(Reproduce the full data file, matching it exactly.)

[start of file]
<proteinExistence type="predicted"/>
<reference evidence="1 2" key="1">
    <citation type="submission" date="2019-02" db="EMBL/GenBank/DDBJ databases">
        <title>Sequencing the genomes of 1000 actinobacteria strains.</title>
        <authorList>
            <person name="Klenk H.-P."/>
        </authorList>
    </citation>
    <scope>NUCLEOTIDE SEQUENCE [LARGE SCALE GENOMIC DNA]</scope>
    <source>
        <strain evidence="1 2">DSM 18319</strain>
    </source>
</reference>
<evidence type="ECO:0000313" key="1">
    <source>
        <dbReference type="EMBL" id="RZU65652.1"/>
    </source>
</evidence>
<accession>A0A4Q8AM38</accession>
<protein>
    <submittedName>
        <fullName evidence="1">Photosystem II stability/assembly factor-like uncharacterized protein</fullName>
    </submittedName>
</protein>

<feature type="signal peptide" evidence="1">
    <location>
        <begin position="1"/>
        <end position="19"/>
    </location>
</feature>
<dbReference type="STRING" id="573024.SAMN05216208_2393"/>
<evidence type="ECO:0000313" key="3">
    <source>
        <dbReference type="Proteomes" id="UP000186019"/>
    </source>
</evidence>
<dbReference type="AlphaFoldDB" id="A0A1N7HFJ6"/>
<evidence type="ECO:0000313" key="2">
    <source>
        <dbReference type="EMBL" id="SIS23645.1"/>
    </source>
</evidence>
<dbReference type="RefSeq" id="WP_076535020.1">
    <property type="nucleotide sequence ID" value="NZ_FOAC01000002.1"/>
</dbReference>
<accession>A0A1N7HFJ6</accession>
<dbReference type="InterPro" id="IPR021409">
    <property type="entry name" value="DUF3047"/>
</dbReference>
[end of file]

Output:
<proteinExistence type="predicted"/>
<reference evidence="1 2" key="1">
    <citation type="submission" date="2019-02" db="EMBL/GenBank/DDBJ databases">
        <title>Sequencing the genomes of 1000 actinobacteria strains.</title>
        <authorList>
            <person name="Klenk H.-P."/>
        </authorList>
    </citation>
    <scope>NUCLEOTIDE SEQUENCE [LARGE SCALE GENOMIC DNA]</scope>
    <source>
        <strain evidence="1 2">DSM 18319</strain>
    </source>
</reference>
<evidence type="ECO:0000313" key="1">
    <source>
        <dbReference type="EMBL" id="RZU65652.1"/>
    </source>
</evidence>
<accession>A0A4Q8AM38</accession>
<protein>
    <submittedName>
        <fullName evidence="1">Photosystem II stability/assembly factor-like uncharacterized protein</fullName>
    </submittedName>
</protein>

<feature type="signal peptide" evidence="1">
    <location>
        <begin position="1"/>
        <end position="19"/>
    </location>
</feature>
<dbReference type="STRING" id="573024.SAMN05216208_2393"/>
<evidence type="ECO:0000313" key="3">
    <source>
        <dbReference type="Proteomes" id="UP000186019"/>
    </source>
</evidence>
<dbReference type="AlphaFoldDB" id="A0A1N7HFJ6"/>
<evidence type="ECO:0000313" key="2">
    <source>
        <dbReference type="EMBL" id="SIS23645.1"/>
    </source>
</evidence>
<dbReference type="RefSeq" id="WP_076535020.1">
    <property type="nucleotide sequence ID" value="NZ_FOAC01000002.1"/>
</dbReference>
<accession>A0A1N7HFJ6</accession>
<dbReference type="InterPro" id="IPR021409">
    <property type="entry name" value="DUF3047"/>
</dbReference>